A big part of our connection with music is how it has developed with us over time. For as long as we can trace back history, we can find examples of musical instruments, and theories that people might have even sung to each other to communicate before they developed language.
An interesting theory, developed by Steven Mithen, is that music is developed in the human genome, ingrained in our DNA throughout the evolutionary history of our species. Mithen takes our ancestors, Neanderthals and Cro-Magnons alike, from the very first evolved humans, and uses modern evidence to support a claim that perhaps all human beings share a musical heritage. (Mithen 102) An idea such as this, one that supports music as a very important part of humanity’s evolutionary process, gives legitimacy to the idea that music truly is ingrained in our minds. People have the ability to distinguish between musical sounds and non-musical sounds (Yadegari), a talent that may have developed over several thousand years of musical evolution.
There are also several examples of prehistoric musical instruments that further prove the existence of music in our ancestors’ society. Musical instruments of early times can be categorized into three types:
These types are ordered in the way they’re believed to have been created by humans: drums, pipes, then lyres. This order actually makes quite a lot of sense, since it coincides with the order in which music is written: rhythm, melody, and then harmony. Rhythm is the most elementary, easily created by the drum. Melody is the next stage of rhythm, giving tones to rhythms, brought to life by the pipe. Harmony, the most advanced of those musical concepts, was introduced by the lyre. The instrument most common to all cultures, it seems, is the drum. It is involved in rituals in Africa, the Caribbean, and South America, as well as having a very important role in Western music. The fact that these instruments and also singing have become such important parts of our rituals (Western music being separated in sacred and secular categories, for church and entertainment, respectively) shows how important music has been to us throughout our history. (Rowbotham 380-381)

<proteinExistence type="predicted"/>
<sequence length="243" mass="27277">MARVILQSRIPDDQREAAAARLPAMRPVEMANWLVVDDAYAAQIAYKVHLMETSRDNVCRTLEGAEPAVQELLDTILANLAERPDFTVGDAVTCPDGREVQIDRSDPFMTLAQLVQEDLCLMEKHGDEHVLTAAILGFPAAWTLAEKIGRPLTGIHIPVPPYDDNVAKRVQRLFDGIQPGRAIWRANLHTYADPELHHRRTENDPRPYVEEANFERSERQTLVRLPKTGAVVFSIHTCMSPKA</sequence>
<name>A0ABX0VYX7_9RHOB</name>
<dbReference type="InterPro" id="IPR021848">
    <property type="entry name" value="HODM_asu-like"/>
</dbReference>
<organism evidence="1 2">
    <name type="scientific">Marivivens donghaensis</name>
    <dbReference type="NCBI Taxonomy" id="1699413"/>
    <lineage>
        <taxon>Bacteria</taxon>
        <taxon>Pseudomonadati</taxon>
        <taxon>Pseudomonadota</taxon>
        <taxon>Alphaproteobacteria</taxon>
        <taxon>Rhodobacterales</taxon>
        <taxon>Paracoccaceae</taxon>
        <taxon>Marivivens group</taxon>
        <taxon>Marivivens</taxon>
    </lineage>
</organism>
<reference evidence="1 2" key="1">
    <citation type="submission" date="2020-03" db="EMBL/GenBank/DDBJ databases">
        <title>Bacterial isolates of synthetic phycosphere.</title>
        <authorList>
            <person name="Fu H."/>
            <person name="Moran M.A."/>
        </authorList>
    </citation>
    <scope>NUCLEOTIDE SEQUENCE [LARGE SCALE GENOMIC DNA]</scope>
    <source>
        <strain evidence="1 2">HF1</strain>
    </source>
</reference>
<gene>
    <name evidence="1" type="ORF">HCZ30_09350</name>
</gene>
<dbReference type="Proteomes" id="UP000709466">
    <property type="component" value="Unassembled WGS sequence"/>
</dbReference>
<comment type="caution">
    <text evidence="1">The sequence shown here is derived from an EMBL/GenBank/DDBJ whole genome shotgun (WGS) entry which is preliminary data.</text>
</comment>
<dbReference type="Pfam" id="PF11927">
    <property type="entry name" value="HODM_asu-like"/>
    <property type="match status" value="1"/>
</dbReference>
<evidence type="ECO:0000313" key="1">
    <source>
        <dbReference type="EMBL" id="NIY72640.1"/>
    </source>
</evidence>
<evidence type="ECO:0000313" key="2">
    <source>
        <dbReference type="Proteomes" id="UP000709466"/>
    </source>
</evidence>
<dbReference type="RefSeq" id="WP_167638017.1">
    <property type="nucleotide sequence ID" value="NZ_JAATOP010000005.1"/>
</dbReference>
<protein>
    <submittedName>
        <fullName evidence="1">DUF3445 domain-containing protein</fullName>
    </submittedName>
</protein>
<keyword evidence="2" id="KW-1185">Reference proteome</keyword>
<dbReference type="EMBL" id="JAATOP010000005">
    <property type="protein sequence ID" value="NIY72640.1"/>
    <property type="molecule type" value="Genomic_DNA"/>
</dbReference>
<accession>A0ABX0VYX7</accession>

The conception of Western music is an important and interesting thing to study when determining music’s growth with humanity. Western music began in the early Middle Ages, and is generally agreed upon to have begun with Gregorian chants. These chants, simple melodic, religious pieces, formed the style of much of the music to come. With the motet, polyphony came to exist, and music began to evolve. The secular music of the time was sung by troubadours and trouveres, who sang of news and spread word of news from one town to the next. (Feld) With the use of music as a medium with which to tell of events and convey ideas in religious ceremonies, music is shown to have been much more than a hobby, but as It was an integral part of European culture at the time.
In the time since those early days, we have continued to use music as a medium for communicating our emotions. From Beethoven and Bach to the modern-day musicians we listen to on the radio today, music has grown with humanity, developed with us, and reflected our actions since prehistoric times. There are few art forms (if any) that have had the same influence and same concurrent existence with humanity that music has had.